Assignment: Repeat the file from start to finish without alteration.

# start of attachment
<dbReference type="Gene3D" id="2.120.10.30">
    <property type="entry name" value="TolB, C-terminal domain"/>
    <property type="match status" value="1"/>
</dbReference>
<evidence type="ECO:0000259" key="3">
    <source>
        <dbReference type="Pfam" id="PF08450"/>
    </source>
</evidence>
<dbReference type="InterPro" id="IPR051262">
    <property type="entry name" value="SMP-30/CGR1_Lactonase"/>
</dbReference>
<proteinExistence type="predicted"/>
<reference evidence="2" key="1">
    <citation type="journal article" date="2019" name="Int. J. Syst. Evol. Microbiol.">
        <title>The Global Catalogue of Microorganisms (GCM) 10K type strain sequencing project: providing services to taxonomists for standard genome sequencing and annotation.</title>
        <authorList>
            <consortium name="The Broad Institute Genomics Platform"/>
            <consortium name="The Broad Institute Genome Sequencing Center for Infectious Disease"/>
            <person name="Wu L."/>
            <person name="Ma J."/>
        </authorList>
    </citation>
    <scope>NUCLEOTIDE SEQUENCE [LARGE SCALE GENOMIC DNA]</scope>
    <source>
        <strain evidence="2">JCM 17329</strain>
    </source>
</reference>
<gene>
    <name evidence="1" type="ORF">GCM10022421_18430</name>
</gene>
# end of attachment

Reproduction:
<dbReference type="Gene3D" id="2.120.10.30">
    <property type="entry name" value="TolB, C-terminal domain"/>
    <property type="match status" value="1"/>
</dbReference>
<evidence type="ECO:0000259" key="3">
    <source>
        <dbReference type="Pfam" id="PF08450"/>
    </source>
</evidence>
<dbReference type="InterPro" id="IPR051262">
    <property type="entry name" value="SMP-30/CGR1_Lactonase"/>
</dbReference>
<proteinExistence type="predicted"/>
<reference evidence="2" key="1">
    <citation type="journal article" date="2019" name="Int. J. Syst. Evol. Microbiol.">
        <title>The Global Catalogue of Microorganisms (GCM) 10K type strain sequencing project: providing services to taxonomists for standard genome sequencing and annotation.</title>
        <authorList>
            <consortium name="The Broad Institute Genomics Platform"/>
            <consortium name="The Broad Institute Genome Sequencing Center for Infectious Disease"/>
            <person name="Wu L."/>
            <person name="Ma J."/>
        </authorList>
    </citation>
    <scope>NUCLEOTIDE SEQUENCE [LARGE SCALE GENOMIC DNA]</scope>
    <source>
        <strain evidence="2">JCM 17329</strain>
    </source>
</reference>
<gene>
    <name evidence="1" type="ORF">GCM10022421_18430</name>
</gene>